Characters Appearing: Black Widow
Bizarre Adventures #25 (Black Widow)
Issue(s): Bizarre Adventures #25 (Black Widow story only)
But he's attacked and killed by some soldiers (who call him a "lime-suckin' skunk"), so i guess someone was taking him seriously.
Anyway, this is a Black Widow adventure drawn by Paul Gulacy.
She's sent by SHIELD to follow up on information sent by the lime-sucker (a British MI-6 operative named Prescott) before he was killed by the soldiers, who the Widow is told are Soviets that are arming South Africans revolutionaries (although from what we saw, they clearly didn't sound like Soviets). The leader of the Soviets is Irma Klausvichnova, who was one of the Widow's instructors before she defected.
But things continue to look odd to the reader when we see that Klausvichnova had already been killed by Prescott and was replaced by a SHIELD lookalike.
Black Widow's mission gets increasingly suspicious as it continues. We see that she's being observed, and her contact, Raymond Bishop, doesn't meet her at the agreed rendezvous point, instead confronting her later and questioning her loyalties, especially after she refers to the Soviets' actions as providing arms for "wars of liberation".
The train that the Widow and Bishop are on is attacked by British soldiers (another oddity), and they are separated. The Widow fights her way to where "Klausvichnova" is. The British soldiers are quite rude.
The Widow makes it to the fake Klausvichnova (really Stacy Cromwell), who thinks that the fact that the Widow is trying to kill her proves that the Widow is still a Soviet agent, but then Cromwell is killed by Bishop, who has defected to the Soviets. And then Bishop is killed by a guy named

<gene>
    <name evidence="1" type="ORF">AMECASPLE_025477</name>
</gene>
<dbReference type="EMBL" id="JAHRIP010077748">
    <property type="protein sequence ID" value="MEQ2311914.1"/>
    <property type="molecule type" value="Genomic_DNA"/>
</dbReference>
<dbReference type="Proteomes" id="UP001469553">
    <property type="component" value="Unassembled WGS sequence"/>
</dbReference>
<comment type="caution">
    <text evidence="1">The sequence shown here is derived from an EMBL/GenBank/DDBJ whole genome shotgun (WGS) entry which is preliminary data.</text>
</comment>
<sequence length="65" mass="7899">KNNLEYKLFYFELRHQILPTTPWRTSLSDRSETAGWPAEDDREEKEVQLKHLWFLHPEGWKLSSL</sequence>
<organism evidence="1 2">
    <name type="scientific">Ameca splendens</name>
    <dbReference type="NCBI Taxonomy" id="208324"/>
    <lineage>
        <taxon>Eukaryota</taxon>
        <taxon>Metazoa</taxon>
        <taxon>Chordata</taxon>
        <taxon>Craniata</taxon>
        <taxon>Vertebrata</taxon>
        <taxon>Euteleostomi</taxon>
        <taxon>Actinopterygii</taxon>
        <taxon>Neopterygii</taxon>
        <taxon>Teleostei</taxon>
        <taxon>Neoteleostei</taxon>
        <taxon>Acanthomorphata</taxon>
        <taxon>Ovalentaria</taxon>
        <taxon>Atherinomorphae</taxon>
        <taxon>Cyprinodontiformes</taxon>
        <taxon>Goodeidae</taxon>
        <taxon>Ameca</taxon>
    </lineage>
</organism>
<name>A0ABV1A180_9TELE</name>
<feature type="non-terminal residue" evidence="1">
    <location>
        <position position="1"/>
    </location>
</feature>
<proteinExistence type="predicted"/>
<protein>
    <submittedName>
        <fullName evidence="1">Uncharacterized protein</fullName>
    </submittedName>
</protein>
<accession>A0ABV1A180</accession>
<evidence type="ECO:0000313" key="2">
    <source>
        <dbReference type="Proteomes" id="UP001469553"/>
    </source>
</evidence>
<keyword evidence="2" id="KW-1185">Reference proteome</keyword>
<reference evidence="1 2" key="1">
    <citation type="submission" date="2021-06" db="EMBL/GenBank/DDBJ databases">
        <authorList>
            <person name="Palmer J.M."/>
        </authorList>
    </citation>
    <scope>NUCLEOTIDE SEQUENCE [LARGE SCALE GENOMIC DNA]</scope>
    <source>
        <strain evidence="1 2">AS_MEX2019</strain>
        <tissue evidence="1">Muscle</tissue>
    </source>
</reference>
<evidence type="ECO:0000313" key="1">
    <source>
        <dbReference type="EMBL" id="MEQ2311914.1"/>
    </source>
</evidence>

It turns out the whole operation was to see if Bishop really did switch sides. It's said that SHIELD didn't really care about the Soviet's arms supply operation.
The point of the story is to highlight the precarious nature of the spy game. Everyone's expendable, no one is told the truth, and you don't know who to trust.
It's a more twisty story than i'd expect from Ralph Macchio. It's not really a great showing for the Black Widow, who is nothing more than a pawn in this story. And since this isn't part of an ongoing series for her, she won't get a chance to come to grips with the downside of the spy game (at least not in the direct context of this story). Gulacy's art is decent, but, except for a few key panels, surprisingly staid. If anything i would have expected the opposite, given that this is in a black & white comic targeting an older audience and since Macchio's plot could have allowed for a experimental art.
The other interesting thing is that there is no direct commentary on South African apartheid. There is the line about "wars of liberation", and there's one African soldier who says he's only in it for the money (and this is the full extent from which we hear from any Africans)...
...and the defector, Bishop, is also said to just be a mercenary that sells out to the highest bidder. Maybe something could be made of the fact that SHIELD wasn't directly interested in the Soviets' arms supply operation. But you'd think that in a story set in apartheid South Africa, someone would have an explicit opinion on the topic.
Quality Rating: C
Chronological Placement Considerations: I'll note that the MCP places this earlier, in between the Black Widow's appearances in Daredevil #161 & 164, but i don't see any reason why it can't go at publication date.
Continuity Insert? N
My Reprint: N/A
I wonder if Irma Kruhl from Tales of Suspense #97 -- "the most deadly female spy ever to reach these shores" -- could be Irma Klausvichnova using a sort of code name.
Posted by: Tony Lewis | August 2, 2016 8:04 PM
I love Gulacy's art, but he puts in way too many movie stars into his books. The first time was fine, but the joke wears off quickly.
Posted by: Chris | August 2, 2016 9:53 PM
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